[C# Helper]
Index Books FAQ Contact About Rod
[Beginning Database Design Solutions, Second Edition]

[Beginning Software Engineering, Second Edition]

[Essential Algorithms, Second Edition]

[The Modern C# Challenge]

[WPF 3d, Three-Dimensional Graphics with WPF and C#]

[The C# Helper Top 100]

[Interview Puzzles Dissected]

[C# 24-Hour Trainer]

[C# 5.0 Programmer's Reference]

[MCSD Certification Toolkit (Exam 70-483): Programming in C#]

Title: Use a TextFieldParser to read delimited data in C#

[Use a TextFieldParser to read delimited data in C#]

This example uses a TextFieldParser object to parse a data file that contains name and address data. The data contains fields delimited by commas and semi-colons. Some records also have ZIP+4 format ZIP codes (for example, 08109-2120) and the program should discard the +4 part of the data. Finally the data file contains some blank lines in the middle and at the end. The program should ignore them.

The following text shows the test data file.

Barbara,Roberts;2044 22nd St;San Pablo;CA;24806 Ken,Carson;565 Atlanta South Pkwy;Atlanta;GA;10349 Horatio,Crunch;565 Atlanta South Pkwy;Atlanta;GA;70349-5958 Patricia,Reichardt;3655 Millbranch Rd;Memphis;TN;18116-4817 Aloysius,Snuffleupagus;9252 N 49th St;Pennsauken;NJ;08109-2120 Edgar,Mallory;3655 Millbranch Rd;Memphis;TN;38116 Jonas,Grumby;2832 Amerson Way;Ellenwood;GA;30294 Roy,Hinkley;29426 Christiana Way;Laguna Niguel;CA;92677

The example program uses the following code to read and display the data.

// Open a TextFieldParser using these delimiters. string[] delimiters = { ";", ",", "-" }; using (TextFieldParser parser = FileSystem.OpenTextFieldParser("Names.txt", delimiters)) { // Process the file's lines. while (!parser.EndOfData) { try { string[] fields = parser.ReadFields(); ListViewItem item = lvwPeople.Items.Add(fields[0]); for (int i = 1; i <= 5; i++) { item.SubItems.Add(fields[i]); } } catch (Exception ex) { MessageBox.Show(ex.Message); } } }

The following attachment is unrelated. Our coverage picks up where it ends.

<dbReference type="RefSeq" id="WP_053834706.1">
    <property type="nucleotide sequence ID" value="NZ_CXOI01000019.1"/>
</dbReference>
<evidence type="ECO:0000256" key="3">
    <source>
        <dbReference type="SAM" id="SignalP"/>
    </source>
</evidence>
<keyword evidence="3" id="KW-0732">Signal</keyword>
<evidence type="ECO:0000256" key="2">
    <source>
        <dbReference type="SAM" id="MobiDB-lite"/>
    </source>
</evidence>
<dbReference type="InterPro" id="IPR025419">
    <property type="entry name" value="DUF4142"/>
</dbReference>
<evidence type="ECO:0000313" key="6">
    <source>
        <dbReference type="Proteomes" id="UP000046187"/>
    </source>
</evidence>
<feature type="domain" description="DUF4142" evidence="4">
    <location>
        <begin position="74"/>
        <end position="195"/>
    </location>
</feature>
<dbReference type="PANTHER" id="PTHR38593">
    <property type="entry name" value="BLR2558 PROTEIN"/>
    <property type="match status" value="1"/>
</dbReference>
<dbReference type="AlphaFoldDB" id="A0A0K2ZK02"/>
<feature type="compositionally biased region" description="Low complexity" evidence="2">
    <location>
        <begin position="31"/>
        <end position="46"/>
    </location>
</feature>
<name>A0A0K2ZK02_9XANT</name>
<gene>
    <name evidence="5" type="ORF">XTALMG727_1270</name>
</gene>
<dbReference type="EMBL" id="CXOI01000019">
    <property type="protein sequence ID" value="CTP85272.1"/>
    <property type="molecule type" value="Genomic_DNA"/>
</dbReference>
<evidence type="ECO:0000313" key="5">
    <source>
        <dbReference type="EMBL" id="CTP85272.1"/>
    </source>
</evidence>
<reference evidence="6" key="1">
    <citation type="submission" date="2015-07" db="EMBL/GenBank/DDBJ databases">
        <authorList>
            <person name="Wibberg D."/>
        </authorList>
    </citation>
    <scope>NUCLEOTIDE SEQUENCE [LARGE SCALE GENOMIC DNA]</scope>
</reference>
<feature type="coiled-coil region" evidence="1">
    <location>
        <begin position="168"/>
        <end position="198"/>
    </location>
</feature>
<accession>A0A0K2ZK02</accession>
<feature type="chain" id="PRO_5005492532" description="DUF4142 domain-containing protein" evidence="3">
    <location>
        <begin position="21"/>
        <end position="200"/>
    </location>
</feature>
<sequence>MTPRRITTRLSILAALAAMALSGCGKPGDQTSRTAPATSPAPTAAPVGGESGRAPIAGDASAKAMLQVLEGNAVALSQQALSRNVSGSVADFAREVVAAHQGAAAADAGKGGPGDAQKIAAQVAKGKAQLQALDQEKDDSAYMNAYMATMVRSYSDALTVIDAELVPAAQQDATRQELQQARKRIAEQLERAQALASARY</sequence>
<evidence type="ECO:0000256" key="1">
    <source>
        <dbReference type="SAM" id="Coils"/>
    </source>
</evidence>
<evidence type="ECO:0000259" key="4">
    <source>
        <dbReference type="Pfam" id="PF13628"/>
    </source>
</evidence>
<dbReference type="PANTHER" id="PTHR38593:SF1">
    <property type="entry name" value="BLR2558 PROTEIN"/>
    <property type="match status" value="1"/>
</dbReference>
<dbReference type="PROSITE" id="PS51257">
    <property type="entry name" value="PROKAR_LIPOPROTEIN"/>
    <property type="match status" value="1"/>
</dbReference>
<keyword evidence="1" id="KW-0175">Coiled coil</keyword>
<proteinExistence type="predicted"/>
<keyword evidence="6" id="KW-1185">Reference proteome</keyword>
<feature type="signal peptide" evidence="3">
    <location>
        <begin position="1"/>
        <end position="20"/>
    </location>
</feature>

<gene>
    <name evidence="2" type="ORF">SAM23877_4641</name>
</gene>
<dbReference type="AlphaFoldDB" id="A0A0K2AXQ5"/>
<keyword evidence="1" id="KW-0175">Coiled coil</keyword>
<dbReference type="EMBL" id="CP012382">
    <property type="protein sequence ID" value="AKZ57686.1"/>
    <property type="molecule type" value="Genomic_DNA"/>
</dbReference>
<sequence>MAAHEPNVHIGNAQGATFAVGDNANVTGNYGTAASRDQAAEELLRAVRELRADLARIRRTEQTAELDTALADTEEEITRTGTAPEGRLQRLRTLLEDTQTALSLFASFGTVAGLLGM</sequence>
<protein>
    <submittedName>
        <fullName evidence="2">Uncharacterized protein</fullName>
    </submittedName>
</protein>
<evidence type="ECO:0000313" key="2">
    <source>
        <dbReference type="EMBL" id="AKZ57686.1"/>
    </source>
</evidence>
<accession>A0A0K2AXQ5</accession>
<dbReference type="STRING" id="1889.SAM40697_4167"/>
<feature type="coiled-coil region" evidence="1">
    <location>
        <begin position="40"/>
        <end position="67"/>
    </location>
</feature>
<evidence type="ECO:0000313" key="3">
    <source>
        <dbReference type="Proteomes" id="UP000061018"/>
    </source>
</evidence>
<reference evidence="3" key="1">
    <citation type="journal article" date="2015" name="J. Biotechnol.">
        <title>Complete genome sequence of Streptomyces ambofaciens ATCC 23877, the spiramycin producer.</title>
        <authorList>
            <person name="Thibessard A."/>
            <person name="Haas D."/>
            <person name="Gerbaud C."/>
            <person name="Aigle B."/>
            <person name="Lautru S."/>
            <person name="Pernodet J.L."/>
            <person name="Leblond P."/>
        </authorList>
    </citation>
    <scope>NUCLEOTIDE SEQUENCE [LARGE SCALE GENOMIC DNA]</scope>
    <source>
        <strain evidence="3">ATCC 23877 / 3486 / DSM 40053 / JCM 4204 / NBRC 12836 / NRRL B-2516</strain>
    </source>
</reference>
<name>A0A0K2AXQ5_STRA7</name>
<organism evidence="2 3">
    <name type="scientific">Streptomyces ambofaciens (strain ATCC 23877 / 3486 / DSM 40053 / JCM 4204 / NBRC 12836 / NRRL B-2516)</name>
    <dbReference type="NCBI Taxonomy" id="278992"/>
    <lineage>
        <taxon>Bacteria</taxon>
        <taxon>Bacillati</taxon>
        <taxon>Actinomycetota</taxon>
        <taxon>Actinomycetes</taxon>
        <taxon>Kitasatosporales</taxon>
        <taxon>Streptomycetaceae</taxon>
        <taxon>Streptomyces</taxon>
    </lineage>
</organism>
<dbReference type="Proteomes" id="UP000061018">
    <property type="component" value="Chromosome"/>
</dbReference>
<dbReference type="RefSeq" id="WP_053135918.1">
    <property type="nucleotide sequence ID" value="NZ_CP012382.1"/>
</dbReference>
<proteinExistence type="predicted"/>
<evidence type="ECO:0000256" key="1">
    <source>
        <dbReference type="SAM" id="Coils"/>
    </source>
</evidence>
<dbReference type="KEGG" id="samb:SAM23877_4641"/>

The code starts by creating an array holding the delimiters that the file uses. Including - in the list allows the program to treat the +4 part of the ZIP code (if it is present) as a separate field.

The program then creates a TextFieldParser object. It uses the FileSystem.OpenTextFieldParser factory method to create a new instance of the class. It passes that method the array of delimiters so the parser knows what characters to use as delimiters. Notice that the code uses a using statement so the parser's Dispose method is automatically called when the object is no longer needed.

Note also that the TextFieldParser class and the FileSystem class are contained in the Microsoft.VisualBasic.FileIO namespace. The program includes the following using directive to make using the namespace easier. I also had to add a reference to the Microsoft.VisualBasic library at design time.

// Add a reference to Microsoft.VisualBasic. using Microsoft.VisualBasic.FileIO;

After creating the parser, the program loops while the parser's EndOfData property returns false. The EndOfData property automatically changes to true after the parser reads the last record in the data file even if the file ends with some blank lines so the parser won't get confused.

As long as EndOfData is false, the program calls the parser's ReadFields method to read the next record's fields into an array of strings. The program must then interpret the fields appropriately. In this example the program simply displays the first 6 fields in a ListView control, one as a ListView item and the others as sub-items.

This is nothing that you couldn't do yourself by using File.ReadAllLines and String.Split, but the TextFieldParser is somewhat simpler.

Download the example to experiment with it and to see additional details.

© 2009-2023 Rocky Mountain Computer Consulting, Inc. All rights reserved.